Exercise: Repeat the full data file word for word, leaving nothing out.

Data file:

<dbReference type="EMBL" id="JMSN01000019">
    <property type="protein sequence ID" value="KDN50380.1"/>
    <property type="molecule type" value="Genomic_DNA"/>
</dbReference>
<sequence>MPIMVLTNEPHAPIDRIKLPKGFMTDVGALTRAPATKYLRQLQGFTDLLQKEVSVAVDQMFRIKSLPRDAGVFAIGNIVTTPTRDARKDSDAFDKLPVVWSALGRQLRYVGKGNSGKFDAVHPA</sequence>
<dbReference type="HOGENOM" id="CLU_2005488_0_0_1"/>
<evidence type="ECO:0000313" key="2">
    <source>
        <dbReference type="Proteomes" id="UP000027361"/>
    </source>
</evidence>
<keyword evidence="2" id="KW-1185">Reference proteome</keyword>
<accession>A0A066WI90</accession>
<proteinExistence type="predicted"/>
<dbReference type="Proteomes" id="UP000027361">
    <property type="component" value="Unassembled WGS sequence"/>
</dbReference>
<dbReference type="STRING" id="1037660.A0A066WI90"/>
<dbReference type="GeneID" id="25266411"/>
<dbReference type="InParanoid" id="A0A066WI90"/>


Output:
<dbReference type="EMBL" id="JMSN01000019">
    <property type="protein sequence ID" value="KDN50380.1"/>
    <property type="molecule type" value="Genomic_DNA"/>
</dbReference>
<sequence>MPIMVLTNEPHAPIDRIKLPKGFMTDVGALTRAPATKYLRQLQGFTDLLQKEVSVAVDQMFRIKSLPRDAGVFAIGNIVTTPTRDARKDSDAFDKLPVVWSALGRQLRYVGKGNSGKFDAVHPA</sequence>
<dbReference type="HOGENOM" id="CLU_2005488_0_0_1"/>
<evidence type="ECO:0000313" key="2">
    <source>
        <dbReference type="Proteomes" id="UP000027361"/>
    </source>
</evidence>
<keyword evidence="2" id="KW-1185">Reference proteome</keyword>
<accession>A0A066WI90</accession>
<proteinExistence type="predicted"/>
<dbReference type="Proteomes" id="UP000027361">
    <property type="component" value="Unassembled WGS sequence"/>
</dbReference>
<dbReference type="STRING" id="1037660.A0A066WI90"/>
<dbReference type="GeneID" id="25266411"/>
<dbReference type="InParanoid" id="A0A066WI90"/>